Monday, July 28, 2014

[Review] The Lucky Ones (#3) by Anna Godbersen

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(#3, Bright Young Things)

Publication (dd/mm/yyyy): 27/11/2012
Publisher: Harper Teen
Pages: 375
Source: Bought
Genre: YA (14+) - Historical

Violence | Sexual ContentProfanity

Book Tunes
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My Rating:
Entertaining to the very end.

My thoughts

Gee whiz, this series/trilogy was so delightfully fun and entertaining to read. I give it 4 stars simply because it didn't MOVE me (no tears, no big bouts of laughter) and there wasn't really much of a lesson to be learnt from reading these books. I enjoyed every page of this trilogy though; I guess I just love reading about horrible and vapid people (I mean, come on, I loved The Great Gatsby!).

I suppose if I expected more intelligence from these characters I would have been repulsed by some of their behaviour, but I just wasn't. I just read as is - I suppose this is what you'd call a guilty pleasure read. I was just coasting along, enjoying the ride, not really caring about the implications of what had happened. While none of the characters are REALLY likeable, with the exception of Max Darby, for me, the girls each fall at some point, as with Charlie and other secondary characters, I was still invested in their stories and cared about where they ended up. Because of the third person narrative I feel like my interest in these characters was more detached however, more that of an outsider looking in (kind of like a reality tv show viewer). The many romantic/sexual entanglements that these girls get themselves into was so... entertaining. I could not stop reading!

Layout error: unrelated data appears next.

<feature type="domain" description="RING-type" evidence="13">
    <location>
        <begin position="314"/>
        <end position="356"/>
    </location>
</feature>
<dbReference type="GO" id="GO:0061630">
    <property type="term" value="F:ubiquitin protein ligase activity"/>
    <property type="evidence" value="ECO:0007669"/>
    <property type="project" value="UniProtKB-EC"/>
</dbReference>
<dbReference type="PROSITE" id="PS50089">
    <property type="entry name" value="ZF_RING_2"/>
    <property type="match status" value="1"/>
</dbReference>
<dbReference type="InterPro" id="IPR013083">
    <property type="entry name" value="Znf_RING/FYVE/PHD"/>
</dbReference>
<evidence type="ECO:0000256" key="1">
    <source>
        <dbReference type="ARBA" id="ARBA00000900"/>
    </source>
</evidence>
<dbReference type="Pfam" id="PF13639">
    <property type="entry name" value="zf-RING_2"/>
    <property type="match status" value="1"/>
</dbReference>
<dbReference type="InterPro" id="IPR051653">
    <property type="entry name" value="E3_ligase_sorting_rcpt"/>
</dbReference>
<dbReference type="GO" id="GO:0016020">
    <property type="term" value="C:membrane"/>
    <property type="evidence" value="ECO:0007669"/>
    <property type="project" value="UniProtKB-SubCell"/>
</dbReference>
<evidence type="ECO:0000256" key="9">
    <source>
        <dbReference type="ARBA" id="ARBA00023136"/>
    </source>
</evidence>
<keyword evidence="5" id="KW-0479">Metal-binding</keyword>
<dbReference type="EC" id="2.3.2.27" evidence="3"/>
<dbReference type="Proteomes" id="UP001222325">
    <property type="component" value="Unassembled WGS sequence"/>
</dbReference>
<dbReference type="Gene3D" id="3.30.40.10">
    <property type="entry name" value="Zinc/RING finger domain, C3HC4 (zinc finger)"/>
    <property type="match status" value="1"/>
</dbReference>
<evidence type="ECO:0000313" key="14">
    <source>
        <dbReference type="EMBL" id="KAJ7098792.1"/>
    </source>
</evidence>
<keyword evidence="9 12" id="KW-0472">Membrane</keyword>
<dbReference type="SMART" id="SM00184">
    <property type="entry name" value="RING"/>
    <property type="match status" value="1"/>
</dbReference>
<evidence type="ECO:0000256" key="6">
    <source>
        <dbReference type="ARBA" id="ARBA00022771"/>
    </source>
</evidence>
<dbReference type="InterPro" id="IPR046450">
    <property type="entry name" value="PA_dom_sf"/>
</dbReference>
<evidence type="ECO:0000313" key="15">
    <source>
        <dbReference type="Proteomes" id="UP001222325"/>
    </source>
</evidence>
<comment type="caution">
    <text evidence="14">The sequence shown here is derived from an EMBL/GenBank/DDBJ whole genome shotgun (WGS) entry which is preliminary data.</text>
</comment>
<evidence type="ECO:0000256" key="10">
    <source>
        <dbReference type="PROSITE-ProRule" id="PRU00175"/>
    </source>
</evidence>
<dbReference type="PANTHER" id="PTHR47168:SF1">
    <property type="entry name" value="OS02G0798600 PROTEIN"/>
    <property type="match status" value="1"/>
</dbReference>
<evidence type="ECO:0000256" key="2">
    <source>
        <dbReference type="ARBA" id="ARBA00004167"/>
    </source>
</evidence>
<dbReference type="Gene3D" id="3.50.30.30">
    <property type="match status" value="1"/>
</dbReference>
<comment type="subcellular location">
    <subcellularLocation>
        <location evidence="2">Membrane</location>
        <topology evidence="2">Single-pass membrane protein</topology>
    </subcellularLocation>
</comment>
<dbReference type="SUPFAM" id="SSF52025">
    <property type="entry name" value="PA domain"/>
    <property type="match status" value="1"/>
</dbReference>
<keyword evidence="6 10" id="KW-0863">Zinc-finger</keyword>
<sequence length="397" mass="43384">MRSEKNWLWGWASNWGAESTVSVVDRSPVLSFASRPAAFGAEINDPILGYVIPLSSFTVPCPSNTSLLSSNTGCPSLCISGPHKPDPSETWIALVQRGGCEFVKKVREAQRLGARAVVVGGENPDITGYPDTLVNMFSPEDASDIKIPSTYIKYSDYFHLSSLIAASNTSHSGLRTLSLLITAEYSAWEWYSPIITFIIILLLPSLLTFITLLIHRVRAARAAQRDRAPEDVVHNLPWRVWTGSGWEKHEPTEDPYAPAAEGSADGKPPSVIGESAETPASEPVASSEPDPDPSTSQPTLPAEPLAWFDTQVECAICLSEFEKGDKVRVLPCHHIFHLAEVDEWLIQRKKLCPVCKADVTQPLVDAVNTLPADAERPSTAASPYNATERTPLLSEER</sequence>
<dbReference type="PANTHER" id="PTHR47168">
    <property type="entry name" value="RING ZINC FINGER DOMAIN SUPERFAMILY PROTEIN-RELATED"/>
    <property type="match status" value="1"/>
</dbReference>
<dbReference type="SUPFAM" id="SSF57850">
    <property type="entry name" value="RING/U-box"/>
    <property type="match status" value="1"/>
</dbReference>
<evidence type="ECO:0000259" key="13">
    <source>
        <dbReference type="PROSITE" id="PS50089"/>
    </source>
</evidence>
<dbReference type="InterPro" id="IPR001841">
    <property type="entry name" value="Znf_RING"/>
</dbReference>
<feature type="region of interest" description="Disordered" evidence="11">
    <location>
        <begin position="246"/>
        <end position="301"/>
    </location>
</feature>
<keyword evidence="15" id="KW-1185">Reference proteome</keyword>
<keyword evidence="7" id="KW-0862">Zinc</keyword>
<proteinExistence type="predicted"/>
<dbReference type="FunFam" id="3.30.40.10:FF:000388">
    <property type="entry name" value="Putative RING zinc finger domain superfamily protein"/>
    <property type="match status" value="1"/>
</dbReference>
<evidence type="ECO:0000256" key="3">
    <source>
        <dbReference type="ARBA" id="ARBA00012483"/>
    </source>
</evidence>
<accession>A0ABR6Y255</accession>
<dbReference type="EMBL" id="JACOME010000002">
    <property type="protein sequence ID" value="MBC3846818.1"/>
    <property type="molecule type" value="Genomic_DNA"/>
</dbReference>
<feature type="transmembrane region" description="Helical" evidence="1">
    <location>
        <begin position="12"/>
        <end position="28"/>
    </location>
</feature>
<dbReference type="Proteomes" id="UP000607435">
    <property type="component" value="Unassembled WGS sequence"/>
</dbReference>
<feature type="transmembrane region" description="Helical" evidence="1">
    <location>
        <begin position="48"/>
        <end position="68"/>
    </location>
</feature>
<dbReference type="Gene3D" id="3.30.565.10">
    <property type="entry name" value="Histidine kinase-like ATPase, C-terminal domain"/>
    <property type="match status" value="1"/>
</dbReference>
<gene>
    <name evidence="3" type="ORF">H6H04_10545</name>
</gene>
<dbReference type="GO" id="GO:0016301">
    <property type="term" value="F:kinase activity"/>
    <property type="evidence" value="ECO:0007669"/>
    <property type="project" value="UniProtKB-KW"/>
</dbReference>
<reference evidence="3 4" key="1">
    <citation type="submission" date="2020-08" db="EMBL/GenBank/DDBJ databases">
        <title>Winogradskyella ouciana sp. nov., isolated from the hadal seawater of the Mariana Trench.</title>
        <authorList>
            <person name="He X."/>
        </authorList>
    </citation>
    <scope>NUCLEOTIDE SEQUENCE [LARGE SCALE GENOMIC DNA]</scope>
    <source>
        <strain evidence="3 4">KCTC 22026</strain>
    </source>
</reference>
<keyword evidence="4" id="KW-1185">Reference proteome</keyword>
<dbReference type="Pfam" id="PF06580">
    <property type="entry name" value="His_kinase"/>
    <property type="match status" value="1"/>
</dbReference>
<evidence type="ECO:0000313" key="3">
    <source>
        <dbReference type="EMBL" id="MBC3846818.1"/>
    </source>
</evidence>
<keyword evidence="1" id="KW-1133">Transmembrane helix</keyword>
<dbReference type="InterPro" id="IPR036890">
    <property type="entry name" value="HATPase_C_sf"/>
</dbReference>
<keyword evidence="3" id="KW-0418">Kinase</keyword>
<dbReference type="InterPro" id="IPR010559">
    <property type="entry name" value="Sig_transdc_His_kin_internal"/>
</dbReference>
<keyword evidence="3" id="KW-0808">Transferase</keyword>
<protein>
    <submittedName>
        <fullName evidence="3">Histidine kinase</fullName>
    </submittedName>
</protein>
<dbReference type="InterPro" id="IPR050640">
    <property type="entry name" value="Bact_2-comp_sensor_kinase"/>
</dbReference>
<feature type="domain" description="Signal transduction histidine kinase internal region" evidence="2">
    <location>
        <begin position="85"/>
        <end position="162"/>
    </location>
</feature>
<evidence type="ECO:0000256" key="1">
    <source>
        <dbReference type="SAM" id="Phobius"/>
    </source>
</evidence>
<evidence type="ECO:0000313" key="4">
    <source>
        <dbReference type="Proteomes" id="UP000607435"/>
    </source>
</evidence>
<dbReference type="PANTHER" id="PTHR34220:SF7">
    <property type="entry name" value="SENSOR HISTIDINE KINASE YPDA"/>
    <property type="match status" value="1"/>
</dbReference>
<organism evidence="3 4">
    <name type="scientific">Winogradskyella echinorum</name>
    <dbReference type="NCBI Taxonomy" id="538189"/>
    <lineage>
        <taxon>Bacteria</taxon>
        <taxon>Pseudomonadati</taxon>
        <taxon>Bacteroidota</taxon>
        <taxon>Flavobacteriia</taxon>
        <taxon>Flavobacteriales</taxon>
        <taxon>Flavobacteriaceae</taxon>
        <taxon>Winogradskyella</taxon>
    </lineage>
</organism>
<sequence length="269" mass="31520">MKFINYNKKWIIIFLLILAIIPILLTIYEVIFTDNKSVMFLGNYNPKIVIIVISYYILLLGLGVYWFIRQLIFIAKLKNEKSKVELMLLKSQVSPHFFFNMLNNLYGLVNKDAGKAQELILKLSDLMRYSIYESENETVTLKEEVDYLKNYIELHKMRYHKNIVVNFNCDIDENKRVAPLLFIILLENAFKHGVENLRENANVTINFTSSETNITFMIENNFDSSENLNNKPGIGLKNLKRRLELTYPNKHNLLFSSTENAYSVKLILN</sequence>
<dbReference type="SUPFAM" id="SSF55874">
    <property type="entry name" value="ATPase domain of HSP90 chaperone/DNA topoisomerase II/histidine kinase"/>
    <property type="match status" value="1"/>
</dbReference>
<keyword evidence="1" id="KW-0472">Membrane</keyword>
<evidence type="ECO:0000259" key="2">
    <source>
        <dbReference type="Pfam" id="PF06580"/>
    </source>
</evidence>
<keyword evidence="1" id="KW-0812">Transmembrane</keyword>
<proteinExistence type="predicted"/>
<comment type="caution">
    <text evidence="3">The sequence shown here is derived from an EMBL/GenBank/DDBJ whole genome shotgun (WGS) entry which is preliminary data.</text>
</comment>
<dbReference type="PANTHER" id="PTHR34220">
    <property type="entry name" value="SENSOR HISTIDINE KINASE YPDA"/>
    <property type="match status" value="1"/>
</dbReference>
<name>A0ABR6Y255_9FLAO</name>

The writing style is on-par with the previous books. Godbersen provides some description so the setting isn't a complete vacuum; the pacing was neither too fast nor too slow (in my opinion) and the overall plot was easy to follow and did I mention enjoyable? I loved the inclusion of the epilogue - it ties in with the prologue from Bright Young Things and it all kind of just makes sense. The ending kind of reminds me a little of a mix between
The Great Gatsby and Breakfast at Tiffany's.

My fascination in and utter obsession with the '20s Jazz Age started with The Great Gatsby. I read Bright Young Things in Sep-Oct 2010 (I remember because I was supposed to be studying for HSC but instead was engrossed in this book) which only fuelled my love for this rapidly changing and revolutionary era. I think if you also share my love for this famed period in history then you should definitely check out this series!


First line: On the second Sunday of August, Astrid had been Mrs Charlie Grey for exactly two weeks, and she was beginning to settle into the idea. They lay by the pool, in comfortable silence, as they had every day since the heat got bad. After dark he went out on his rounds. This was the order of married life, she was learning. A wife stays in her wifely place and occupies her mind with wifely thoughts, like who to invite for luncheon and when the furniture has gone out of style and needs to be replaced. Meanwhile, a husband goes off in the mornings to the mysterious world of work. Or, if he happens to be a bootlegger, he goes at night.


AUSTRALIA: Angus and Robertson | Basement Books ($5!) | Booktopia | The Nile

INTERNATIONAL: AbeBooks | Fishpond | Book Depository

I purchased this book with my own money. All opinions written here are my own.

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